Authentic Stradivarius violins have "Antonius Stradivarius Cremonensis Faciebat Anno" inscribed on the label. This label indicates the maker, Antonio Stradivari; the town where the violin was made, Cremona, Italy; and the Latin for "made in the year," finished with a printed or handwritten date. If the label contains the words "made in" followed by a country, the violin is not an authentic Stradivarius.
Antonio Stradivari died in 1737, so any violin made after that time is not an authentic Stradivarius. The United States adapted its import regulations in 1891 to require the country of origin to be printed on all imported goods. Because this happened after Stradivari's lifetime, any violin with a Stradivarius label that indicates country of origin is a copy. There are only 650 known authentic Stradivarius violins in existence, and most claiming to be originals are in fact copies.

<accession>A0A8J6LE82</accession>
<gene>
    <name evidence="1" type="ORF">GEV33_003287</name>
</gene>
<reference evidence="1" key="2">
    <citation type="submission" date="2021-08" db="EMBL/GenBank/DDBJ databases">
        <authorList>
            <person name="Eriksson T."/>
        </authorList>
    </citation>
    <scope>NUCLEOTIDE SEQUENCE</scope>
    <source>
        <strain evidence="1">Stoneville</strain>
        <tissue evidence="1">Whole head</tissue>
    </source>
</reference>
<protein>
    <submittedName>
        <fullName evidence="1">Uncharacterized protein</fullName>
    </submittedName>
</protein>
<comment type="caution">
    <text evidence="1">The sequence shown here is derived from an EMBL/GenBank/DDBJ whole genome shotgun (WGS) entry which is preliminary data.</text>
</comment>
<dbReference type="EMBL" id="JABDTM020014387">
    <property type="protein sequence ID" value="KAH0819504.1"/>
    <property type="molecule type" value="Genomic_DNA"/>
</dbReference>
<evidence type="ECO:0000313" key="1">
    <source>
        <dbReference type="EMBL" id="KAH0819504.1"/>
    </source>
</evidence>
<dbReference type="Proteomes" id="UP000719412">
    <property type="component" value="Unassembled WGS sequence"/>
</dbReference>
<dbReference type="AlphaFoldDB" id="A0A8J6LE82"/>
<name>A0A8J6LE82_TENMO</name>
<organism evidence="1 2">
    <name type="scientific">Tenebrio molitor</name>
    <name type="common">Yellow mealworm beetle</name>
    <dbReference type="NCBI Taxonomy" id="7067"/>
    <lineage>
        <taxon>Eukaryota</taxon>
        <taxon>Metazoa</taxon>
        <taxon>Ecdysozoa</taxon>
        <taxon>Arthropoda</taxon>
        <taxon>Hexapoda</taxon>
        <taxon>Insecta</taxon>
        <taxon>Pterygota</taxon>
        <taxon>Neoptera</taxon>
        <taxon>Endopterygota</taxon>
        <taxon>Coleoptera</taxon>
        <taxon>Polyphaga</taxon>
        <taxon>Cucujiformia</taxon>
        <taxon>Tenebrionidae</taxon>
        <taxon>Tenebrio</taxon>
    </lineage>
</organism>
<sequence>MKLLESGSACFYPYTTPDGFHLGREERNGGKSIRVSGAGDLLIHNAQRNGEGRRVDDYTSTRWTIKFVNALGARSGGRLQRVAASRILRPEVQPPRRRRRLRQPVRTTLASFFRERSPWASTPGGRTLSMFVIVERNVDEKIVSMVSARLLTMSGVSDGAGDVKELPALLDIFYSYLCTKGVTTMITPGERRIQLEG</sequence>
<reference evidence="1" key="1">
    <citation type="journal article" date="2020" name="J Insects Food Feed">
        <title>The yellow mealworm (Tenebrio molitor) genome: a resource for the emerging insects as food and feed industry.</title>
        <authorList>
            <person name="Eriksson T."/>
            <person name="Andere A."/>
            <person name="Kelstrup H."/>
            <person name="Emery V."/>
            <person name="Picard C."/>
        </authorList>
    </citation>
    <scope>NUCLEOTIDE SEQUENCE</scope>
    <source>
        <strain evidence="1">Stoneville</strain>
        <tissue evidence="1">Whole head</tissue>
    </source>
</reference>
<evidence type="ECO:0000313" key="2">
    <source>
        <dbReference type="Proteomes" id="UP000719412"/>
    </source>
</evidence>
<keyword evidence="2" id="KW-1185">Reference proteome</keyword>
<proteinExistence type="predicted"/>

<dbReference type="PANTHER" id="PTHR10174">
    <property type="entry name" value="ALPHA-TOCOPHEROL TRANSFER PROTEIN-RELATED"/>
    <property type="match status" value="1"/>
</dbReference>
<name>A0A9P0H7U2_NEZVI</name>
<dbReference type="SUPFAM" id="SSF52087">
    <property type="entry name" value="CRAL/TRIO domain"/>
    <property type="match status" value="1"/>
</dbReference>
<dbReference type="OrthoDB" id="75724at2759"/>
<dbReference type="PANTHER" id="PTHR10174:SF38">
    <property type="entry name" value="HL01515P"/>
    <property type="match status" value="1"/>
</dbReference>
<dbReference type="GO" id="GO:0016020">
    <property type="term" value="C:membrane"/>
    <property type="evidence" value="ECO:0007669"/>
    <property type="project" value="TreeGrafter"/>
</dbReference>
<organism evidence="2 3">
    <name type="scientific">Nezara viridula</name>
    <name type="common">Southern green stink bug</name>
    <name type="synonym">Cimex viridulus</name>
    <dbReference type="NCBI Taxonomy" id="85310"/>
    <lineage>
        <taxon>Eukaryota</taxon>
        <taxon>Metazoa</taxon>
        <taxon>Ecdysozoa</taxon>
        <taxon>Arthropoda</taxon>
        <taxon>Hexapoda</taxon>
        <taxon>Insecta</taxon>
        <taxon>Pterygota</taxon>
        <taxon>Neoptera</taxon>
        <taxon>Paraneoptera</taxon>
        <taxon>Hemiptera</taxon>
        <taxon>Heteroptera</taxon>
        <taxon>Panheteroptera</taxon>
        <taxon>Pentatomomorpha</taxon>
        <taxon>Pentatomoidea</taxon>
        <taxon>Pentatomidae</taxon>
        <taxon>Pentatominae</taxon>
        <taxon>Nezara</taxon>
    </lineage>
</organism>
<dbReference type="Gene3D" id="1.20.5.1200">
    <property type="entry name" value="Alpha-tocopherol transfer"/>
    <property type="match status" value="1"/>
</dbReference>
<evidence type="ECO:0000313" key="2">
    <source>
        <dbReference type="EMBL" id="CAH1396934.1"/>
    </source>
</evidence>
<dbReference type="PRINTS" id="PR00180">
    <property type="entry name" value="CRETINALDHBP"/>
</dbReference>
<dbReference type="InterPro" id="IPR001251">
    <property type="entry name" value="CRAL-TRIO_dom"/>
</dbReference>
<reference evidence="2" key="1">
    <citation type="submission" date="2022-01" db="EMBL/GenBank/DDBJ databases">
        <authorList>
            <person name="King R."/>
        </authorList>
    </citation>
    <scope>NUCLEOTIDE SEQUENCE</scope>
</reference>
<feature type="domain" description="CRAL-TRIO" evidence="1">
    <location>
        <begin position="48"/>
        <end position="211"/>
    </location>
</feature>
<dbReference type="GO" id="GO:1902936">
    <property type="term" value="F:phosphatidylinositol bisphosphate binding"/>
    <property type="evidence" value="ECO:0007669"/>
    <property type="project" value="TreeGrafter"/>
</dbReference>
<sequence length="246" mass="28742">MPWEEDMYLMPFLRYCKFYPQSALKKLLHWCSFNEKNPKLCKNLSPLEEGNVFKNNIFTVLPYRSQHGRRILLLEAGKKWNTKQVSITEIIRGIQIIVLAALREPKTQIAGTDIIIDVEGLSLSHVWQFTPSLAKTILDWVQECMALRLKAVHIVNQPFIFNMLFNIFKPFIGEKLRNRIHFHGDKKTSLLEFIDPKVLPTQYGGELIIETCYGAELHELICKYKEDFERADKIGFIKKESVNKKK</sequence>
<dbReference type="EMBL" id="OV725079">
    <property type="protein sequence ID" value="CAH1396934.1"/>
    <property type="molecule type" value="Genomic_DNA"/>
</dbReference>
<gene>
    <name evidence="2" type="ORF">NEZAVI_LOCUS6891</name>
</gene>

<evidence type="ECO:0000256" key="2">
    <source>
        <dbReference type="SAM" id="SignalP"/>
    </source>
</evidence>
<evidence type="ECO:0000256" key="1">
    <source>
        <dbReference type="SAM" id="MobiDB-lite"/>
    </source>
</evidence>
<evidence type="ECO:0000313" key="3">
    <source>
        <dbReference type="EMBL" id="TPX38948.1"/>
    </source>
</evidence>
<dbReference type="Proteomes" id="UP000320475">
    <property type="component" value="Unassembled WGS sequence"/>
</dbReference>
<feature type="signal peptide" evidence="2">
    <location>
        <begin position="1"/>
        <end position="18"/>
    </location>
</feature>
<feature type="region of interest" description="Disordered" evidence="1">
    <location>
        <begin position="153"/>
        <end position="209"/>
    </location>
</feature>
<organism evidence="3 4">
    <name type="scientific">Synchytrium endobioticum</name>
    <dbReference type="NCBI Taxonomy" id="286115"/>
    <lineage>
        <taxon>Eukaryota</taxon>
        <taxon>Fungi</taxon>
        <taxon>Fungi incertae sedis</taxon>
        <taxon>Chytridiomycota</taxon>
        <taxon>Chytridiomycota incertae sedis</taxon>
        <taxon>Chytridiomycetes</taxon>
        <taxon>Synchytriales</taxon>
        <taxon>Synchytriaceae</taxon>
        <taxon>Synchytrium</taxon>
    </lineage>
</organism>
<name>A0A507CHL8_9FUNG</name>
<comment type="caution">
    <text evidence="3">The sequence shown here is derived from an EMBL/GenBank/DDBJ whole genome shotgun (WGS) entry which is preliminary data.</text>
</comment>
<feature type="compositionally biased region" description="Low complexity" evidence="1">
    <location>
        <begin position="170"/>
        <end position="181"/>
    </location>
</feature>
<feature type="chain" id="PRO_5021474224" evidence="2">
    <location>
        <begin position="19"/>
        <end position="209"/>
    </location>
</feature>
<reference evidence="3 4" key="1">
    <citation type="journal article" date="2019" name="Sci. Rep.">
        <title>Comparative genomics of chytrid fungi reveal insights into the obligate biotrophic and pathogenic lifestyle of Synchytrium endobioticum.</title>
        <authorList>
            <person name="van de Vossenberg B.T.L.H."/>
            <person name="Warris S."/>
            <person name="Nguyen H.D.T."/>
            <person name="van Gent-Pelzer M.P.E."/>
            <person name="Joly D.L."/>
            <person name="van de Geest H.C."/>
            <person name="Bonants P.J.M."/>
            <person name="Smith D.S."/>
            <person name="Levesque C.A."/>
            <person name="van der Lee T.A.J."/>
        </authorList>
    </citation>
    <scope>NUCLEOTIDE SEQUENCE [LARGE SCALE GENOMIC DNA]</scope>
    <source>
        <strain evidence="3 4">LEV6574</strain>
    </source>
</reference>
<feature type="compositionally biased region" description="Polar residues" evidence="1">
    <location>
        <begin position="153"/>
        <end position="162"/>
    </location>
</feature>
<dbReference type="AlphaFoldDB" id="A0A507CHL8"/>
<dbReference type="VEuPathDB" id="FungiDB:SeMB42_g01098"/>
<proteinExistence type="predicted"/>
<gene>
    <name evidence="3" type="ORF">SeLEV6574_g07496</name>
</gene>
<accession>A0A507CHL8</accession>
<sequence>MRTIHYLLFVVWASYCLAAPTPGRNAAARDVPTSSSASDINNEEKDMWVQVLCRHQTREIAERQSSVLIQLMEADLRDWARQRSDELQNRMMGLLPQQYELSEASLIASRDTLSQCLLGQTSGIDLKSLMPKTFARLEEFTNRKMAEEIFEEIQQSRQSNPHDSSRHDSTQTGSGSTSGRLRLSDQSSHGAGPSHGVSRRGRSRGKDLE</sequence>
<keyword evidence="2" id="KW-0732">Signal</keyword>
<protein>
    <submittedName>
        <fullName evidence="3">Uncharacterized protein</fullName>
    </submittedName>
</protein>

A more precise way to authenticate a Stradivarius violin is to examine the wood. An experienced dendrochronologist, or person who studies the age of trees, determines the age of the instrument from the tree rings in the wood grain. He compares the width and pattern of the rings to the wood used in previously authenticated Stardivarius violins to determine if the instruments were made from the same tree.